Giovanni Antonio Farina

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Giovanni Antonio Farina
Bishop of Vicenza
Diocese Vicenza
See Vicenza
Appointed 18 June 1860
Installed 1860
Term ended 4 March 1888
Predecessor Giovanni Giuseppe Cappellari
Successor Antonio Maria De Pol
Ordination 15 January 1827
Consecration 20 September 1850
by Giovanni Giuseppe Cappellari
Rank Bishop
Personal details
Born 11 January 1803
Gambellara, Veneto, Venetian Province
Died 4 March 1888 (aged 85)
Vicenza, Veneto, Kingdom of Italy
Parents Pedro Farina & Francisca Bellame
Previous post
Feast day 4 March
Venerated in Roman Catholic Church
Beatified 4 November 2001
Saint Peter's Square, Vatican City
by Pope John Paul II
Canonized 23 November 2014
Saint Peter's Square, Vatican City
by Pope Francis
Attributes Bishop's attire

Saint Giovanni Antonio Farina (11 January 1803 – 4 March 1888) was an Italian Roman Catholic bishop known for his compassionate treatment of the poor and for his enlightened views of education.[1] He served as the Bishop of Vicenza and later as the Bishop of Treviso; he is also known for ordaining the future Pope Pius X to the priesthood.

He was beatified on 4 November 2001 by Pope John Paul II and was canonized on 23 November 2014 by Pope Francis following the recognition of miracles attributed to his intercession. His liturgical feast day is celebrated annually on 4 March, the date of his death.[2] He remains the patron saint of his religious order and of his hometown as well as the dioceses in which he served.


Early life and family[edit]

Farina was born in Gambellara in the Venetian Province to Pedro Farina (30 January 1768 - 22 September 1864) and Francesca Bellame.[3]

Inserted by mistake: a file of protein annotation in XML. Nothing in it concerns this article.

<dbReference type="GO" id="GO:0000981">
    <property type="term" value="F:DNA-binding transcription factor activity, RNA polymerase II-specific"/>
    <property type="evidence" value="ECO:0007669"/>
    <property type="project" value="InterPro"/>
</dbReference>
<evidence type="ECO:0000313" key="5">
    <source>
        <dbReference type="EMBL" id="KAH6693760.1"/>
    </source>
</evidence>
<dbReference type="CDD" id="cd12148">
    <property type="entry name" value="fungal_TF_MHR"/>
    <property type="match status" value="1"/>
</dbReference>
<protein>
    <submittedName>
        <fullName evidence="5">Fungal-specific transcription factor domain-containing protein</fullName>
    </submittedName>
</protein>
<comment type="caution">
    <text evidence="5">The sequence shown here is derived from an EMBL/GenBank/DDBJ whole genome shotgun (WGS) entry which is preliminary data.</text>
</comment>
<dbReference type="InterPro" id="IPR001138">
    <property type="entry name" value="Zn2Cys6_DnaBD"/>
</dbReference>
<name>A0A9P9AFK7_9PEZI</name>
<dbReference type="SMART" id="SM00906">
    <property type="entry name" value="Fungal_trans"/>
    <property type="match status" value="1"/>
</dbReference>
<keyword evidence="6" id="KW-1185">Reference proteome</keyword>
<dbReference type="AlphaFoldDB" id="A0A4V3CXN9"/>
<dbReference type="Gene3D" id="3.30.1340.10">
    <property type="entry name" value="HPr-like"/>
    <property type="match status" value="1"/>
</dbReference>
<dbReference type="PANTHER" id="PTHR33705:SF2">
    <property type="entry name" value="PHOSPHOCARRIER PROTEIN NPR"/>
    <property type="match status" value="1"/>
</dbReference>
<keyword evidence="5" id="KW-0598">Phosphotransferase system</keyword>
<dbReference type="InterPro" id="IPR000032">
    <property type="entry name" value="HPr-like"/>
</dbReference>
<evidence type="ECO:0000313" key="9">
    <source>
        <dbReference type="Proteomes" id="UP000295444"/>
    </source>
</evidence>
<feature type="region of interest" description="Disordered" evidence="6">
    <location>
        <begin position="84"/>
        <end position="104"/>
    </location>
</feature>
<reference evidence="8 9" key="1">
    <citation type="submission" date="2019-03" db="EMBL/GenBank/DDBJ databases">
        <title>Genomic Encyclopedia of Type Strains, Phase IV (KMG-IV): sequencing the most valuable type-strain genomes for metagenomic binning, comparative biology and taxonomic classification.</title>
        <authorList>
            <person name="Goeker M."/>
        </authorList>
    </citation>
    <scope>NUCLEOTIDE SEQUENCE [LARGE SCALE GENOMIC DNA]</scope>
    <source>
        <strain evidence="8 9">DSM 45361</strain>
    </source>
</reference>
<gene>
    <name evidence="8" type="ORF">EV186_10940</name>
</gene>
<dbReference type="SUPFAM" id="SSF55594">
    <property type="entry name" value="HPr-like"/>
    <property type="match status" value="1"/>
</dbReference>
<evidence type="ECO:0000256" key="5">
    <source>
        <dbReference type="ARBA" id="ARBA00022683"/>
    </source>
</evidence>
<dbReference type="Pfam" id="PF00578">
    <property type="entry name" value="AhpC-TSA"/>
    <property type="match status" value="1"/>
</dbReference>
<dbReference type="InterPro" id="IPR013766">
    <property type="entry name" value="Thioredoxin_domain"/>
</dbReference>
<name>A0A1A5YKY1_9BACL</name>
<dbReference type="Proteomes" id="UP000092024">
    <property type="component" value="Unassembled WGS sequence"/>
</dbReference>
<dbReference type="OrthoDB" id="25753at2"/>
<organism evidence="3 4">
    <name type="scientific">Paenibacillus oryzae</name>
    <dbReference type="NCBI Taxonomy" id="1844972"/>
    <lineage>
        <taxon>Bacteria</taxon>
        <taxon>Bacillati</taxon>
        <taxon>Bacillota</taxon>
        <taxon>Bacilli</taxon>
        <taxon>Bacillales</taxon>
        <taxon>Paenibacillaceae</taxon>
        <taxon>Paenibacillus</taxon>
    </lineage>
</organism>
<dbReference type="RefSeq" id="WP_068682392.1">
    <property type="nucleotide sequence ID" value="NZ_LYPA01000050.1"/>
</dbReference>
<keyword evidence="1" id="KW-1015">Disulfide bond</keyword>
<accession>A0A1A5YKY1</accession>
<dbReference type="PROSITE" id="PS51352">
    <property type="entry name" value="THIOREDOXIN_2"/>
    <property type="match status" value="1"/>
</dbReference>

Farina had ten siblings: Giacomo (b. 28 March 1792), Teresa (b. 17 March 1793), Gio Batta (b. 6 January 1795), Maddalena (b. 30 January 1796), Girolamo (b. 14 February 1801), Pietro (b. 2 March 1806), Lucia Fortunata-Farina (b. 18 August 1807), Giambattista (b. 18 October 1809), and Palma (b. 17 October 1811).

Following the death of his father in 1864, Farina was mentored by his maternal uncle Antonio who was a priest. At the age of 15, he entered the seminary in Vicenza.[1]


At the age of 21, Farina began teaching at the seminary, where he continued to serve for 18 years. He was ordained to the priesthood on 15 January 1827. In 1831, he founded the first school for poor girls in Vicenza, and in 1836, the Institute of the Sisters Teachers of Saint Dorothy, Daughters of the Sacred Hearts (Italian: Suore Maestre di Santa Dorotea, figlie dei Sacri Cuori). The Sisters taught at the girls' school, and also cared for the sick and the elderly.

On 25 May 1850, Farina was appointed as the Bishop of Treviso. He was consecrated as a bishop on 19 January 1851, by Giovanni Giuseppe Cappellari, the Bishop of Vicenza, assisted by Bernardo Antonino Squarcina, O.P., the Bishop of Adria, and Federico Manfredini, the Titular Bishop of Famagusta.

On 18 September 1858, Farina ordained as a priest Giuseppe Melchiorre Sarto, the future Saint Pope Pius X.

On 18 June 1860, Farina was appointed as the Bishop of Vicenza, a position he held until his death in 1888. In 1869 and 1870 he attended the First Vatican Council.

He died on 4 March 1888 at the age of 85 from a stroke.

Beatification and canonization[edit]

The cause for Farina's beatification started on 1 June 1990, therefore, he was granted the title of Servant of God. On 24 April 2001, he was proclaimed Venerable due to the recognition of his "heroic virtues".

Farina was beatified by Pope John Paul II on 4 November 2001.[2] March 4 was designated as his memorial day.[4]

Pope Francis signed a decree on 3 April 2014 recognizing a miracle that had been attributed to Farina's intercession and paving the way for his canonization. He was canonized, alongside five others, on 23 November 2014 at the Vatican.


His paternal grandparents were Girolamo (9 January 1738 - 18 December 1822) and Maddalena Disconzi (1734 - 31 October 1815). His paternal aunts were Pasqua (b. 2 March 1763), Angela (b. 28 August 1778), Antonia (b. 10 January 1766), and Anna (b. 23 February 1770).

His paternal great-grandparents were Francesco (1 May 1701 - 7 February 1779) and Antonia Capitanio. His paternal great-great-grandparents were Sebastiano Farina (b. 2 March 1673) and Pasqua. Farina's paternal great-great-great-grandfather was Sebastiano (b. 1580).

External links[edit]


  1. ^ a b "Giovanni Antonio Farina". The Holy See. Retrieved February 12, 2011. 
  2. ^ a b "Homily of John Paul II". The Holy See. November 4, 2001. Retrieved February 12, 2011. 
  3. ^ Terry H Jones. "Blessed Giovanni Antonio Farina". SQPN. Retrieved February 12, 2011. 
  4. ^ Terry H Jones. "Calendar of Saints". SQPN. Retrieved February 12, 2011.